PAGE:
A fascinating article. The only thing I'd add is that although high heels are no longer fashionable for men, men's dress shoes all have heels (typically about 1").

Sunday, February 01, 2015

Comic: St. Patrick

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h/t Kosher Kola

I know it's not St. Patrick's Day, nor is it even close, but I ran across this comic today and wanted to share it with the world.

Wednesday, January 28, 2015

Monty Python explained: Housey-Housey

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For years, I've been a fan of Monty Python's Flying Circus. There is one scene in The Cycling Tour where a bunch of mock-Chinese people are very keen on playing Bingo and keep on shouting "Bingo" and "Housey Housey":

This is probably one of the most annoying scenes ever, with lots of characters all shouting "Housey Housey" all over the place for no apparent reason.

Well, as it turns out, this is one of those places where I just don't get it because I'm an American. Doing a Google search this morning, I learned that "Housey-Housey" is what the British call the game of Bingo (and occasionally Lotto). And, like with Bingo, you shout the name of the game when you win.

And now you too know this piece of worthless trivia

Friday, January 23, 2015

Instant Ice - Waterbending In Real Life!

Instant Ice - Waterbending In Real Life!

Want to make a glass of water freeze instantly on command? What is this supernatural power and who can use it? Discover the secrets to Ice-bending ... in real life.

Detailed Instant Ice Tips & Tricks: http://youtu.be/7o8moFSHrAQ

You can do it with soda too!: http://youtu.be/5T68TvdoSbI

Project Inspired by: A friend at work, named Lew, told me he left water bottles outside overnight in freezing temperatures, then got the water to freeze instantly by shaking them. Since then, I've seen multiple videos on YouTube demonstrating the effect of supercooled water, and had multiple requests to make a video.

Sounds like something fun to try at home. I'll have to try it out one of these days.

Wednesday, January 21, 2015

Peanuts Movie trailer

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Peanuts | Official Holiday Trailer [HD] | FOX Family

Published on Nov 18, 2014
Peanuts | Official Trailer: Watch the exclusive new trailer for The Peanuts Movie where Snoopy, Charlie Brown and the rest of the gang will make their big-screen debut.

Charlie Brown, Snoopy, Lucy, Linus and the rest of the beloved "Peanuts" gang make their big-screen debut, like they’ve never been seen before, in state of the art 3D animation. Snoopy, the world’s most lovable beagle – and flying ace – embarks upon his greatest mission as he takes to the skies to pursue his arch-nemesis The Red Baron, while his best pal, Charlie Brown, begins his own epic quest. From the imagination of Charles M. Schulz and the creators of the ICE AGE films, THE PEANUTS MOVIE will prove that every underdog has his day.

Visit the official site at: http://www.peanutsmovie.com/

According to IMDB, it is scheduled for release on November 6, 2015.

Dry Bones: Good News, Bad News

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So what, one wonders, are an Iranian general and Iranian troops doing on the Golan Heights, on Israel's borders? Hmmmmm?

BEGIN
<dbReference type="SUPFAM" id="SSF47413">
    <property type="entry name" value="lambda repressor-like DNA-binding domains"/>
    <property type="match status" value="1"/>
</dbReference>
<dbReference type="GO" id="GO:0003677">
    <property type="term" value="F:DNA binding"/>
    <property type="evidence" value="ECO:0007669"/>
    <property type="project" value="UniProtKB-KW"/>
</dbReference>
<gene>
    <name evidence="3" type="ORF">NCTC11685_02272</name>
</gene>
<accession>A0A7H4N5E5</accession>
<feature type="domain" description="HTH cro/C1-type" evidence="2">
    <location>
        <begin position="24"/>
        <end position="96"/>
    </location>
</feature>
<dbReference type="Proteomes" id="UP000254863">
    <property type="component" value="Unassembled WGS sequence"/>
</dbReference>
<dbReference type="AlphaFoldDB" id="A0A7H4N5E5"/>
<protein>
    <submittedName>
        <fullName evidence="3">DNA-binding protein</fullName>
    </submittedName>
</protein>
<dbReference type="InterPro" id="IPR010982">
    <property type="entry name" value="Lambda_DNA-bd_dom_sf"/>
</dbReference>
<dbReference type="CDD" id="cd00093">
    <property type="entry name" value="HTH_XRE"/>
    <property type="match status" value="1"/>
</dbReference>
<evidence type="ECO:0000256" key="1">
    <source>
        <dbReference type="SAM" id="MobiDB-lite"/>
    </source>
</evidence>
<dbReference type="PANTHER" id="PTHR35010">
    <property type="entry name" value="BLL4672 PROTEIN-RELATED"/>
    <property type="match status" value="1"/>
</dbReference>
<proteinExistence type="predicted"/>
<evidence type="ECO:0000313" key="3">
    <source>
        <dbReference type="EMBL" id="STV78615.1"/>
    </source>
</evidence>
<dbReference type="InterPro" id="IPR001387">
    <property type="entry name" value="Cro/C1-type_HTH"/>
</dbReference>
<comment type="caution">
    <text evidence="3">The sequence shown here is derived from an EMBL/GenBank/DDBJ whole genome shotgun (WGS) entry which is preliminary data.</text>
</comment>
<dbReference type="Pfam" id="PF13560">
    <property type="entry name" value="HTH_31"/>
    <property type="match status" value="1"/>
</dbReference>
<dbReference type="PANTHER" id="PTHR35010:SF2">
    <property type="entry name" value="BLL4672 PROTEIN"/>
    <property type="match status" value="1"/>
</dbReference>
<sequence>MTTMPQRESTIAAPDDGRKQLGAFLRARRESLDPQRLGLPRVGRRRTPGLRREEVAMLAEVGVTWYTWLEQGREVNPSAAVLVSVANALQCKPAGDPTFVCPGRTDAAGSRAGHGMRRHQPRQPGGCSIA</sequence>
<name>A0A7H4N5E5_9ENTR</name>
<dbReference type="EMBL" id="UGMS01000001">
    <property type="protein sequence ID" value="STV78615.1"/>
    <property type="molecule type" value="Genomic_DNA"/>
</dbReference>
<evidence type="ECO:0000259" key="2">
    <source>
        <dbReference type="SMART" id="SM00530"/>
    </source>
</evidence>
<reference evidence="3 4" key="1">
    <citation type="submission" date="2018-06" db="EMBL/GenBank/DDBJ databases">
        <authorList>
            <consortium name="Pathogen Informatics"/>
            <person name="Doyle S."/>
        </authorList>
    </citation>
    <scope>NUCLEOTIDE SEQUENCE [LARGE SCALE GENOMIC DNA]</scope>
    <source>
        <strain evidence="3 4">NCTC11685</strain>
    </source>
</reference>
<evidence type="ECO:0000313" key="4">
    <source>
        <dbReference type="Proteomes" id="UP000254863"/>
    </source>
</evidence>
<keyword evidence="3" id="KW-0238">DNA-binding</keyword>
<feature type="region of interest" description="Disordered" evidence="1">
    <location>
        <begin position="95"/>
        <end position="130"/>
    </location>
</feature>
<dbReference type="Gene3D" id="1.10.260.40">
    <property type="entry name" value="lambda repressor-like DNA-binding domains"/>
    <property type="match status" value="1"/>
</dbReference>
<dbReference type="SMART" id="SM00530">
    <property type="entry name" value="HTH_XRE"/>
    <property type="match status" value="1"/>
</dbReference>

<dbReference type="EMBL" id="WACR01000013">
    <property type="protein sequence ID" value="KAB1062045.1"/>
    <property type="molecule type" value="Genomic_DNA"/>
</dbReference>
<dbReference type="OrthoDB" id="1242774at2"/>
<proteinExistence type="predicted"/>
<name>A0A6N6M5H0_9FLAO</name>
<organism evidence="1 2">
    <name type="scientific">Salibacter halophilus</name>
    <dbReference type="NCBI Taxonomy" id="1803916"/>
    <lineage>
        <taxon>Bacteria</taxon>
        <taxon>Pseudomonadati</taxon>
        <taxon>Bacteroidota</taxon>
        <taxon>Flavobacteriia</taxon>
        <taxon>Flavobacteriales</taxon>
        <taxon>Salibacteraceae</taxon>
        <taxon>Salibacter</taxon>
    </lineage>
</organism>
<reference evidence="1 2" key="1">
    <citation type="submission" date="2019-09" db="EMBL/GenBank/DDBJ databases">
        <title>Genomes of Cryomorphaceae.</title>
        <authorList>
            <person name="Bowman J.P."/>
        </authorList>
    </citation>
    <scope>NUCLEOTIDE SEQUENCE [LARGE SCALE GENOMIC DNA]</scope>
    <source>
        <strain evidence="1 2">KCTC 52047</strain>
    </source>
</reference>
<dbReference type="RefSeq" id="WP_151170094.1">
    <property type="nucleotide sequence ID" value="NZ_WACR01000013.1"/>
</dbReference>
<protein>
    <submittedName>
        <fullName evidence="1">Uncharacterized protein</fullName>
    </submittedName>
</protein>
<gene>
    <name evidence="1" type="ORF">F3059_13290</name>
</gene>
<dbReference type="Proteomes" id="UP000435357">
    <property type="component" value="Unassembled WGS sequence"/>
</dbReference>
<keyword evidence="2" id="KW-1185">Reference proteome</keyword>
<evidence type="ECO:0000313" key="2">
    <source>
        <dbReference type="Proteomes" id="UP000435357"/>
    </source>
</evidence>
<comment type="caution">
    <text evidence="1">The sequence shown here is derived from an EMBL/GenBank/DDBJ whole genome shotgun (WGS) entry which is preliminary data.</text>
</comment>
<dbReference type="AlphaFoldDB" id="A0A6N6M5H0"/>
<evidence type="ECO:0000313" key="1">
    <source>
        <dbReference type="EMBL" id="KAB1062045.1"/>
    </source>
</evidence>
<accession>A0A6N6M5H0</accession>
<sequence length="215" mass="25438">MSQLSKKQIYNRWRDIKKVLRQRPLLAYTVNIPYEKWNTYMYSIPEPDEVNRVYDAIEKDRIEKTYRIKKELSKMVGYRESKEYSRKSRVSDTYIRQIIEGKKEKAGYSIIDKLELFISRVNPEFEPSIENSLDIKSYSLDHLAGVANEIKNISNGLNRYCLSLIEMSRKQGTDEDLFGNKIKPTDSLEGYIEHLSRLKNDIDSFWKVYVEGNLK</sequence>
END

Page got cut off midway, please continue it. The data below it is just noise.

What, indeed. And yet the US and Europe remain steadfastly dedicated to the idea that this whole conflict is over Palestinian refugees and Jews building homes on their own land. And when you tell them that this is, and always has been, a proxy-war with Iran, they laugh at you. But I'm sure they'll just dismiss this article as fantasy since it doesn't align with their prejudices.

Click through to the article to see a Yahoo News article about this.

Tuesday, January 20, 2015

Piece of junk bed frame

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In December, out bed broke. The bed is a fairly traditional design. A headboard, a footboard, two wooden rails connecting them, and three wooden planks running between the rails, with mattress and foundation on top. The frame was pretty old, and eventually, one of the wooden rails broke.

Not wanting to go through the same problem again, I thought it would be best to keep the headboard and footboard, but replace the frame with a steel frame. After some Googling, we located Bed Frame Parts and selected the frame seen above. We thought $160 is overpriced (since the steel frame we got with the mattress only cost $100), but it was the best price for something that appeared solid in the picture and its description.

We ordered it in mid-December and it arrived in a few days. Assembly was a little tricky, but nothing I couldn't handle. We put the mattresses on it and considered it done. Until last night.

Wednesday, January 07, 2015

What were they thinking? - Princess Elsa Pinata

Princess Elsa Pinata

Queen Elsa is more than ready to attend your upcoming Frozen themed birthday party and have a blast at the most enchanting event of the year! Pinata measures 30 inches high by 13 inches long by 13 inches deep and can be filled with up to 3lbs of candy and toys. This beautiful pinata can be used as centerpiece decoration for your food table or just fill with candy and toys and play the traditional party game!

And in the "what were they thinking" department, you can now take the star character from the most popular animated movie, fill it with candy, and then have children beat it with stick until it breaks apart. Just the thing for traumatizing pre-teens.

h/t The Devil's Panties.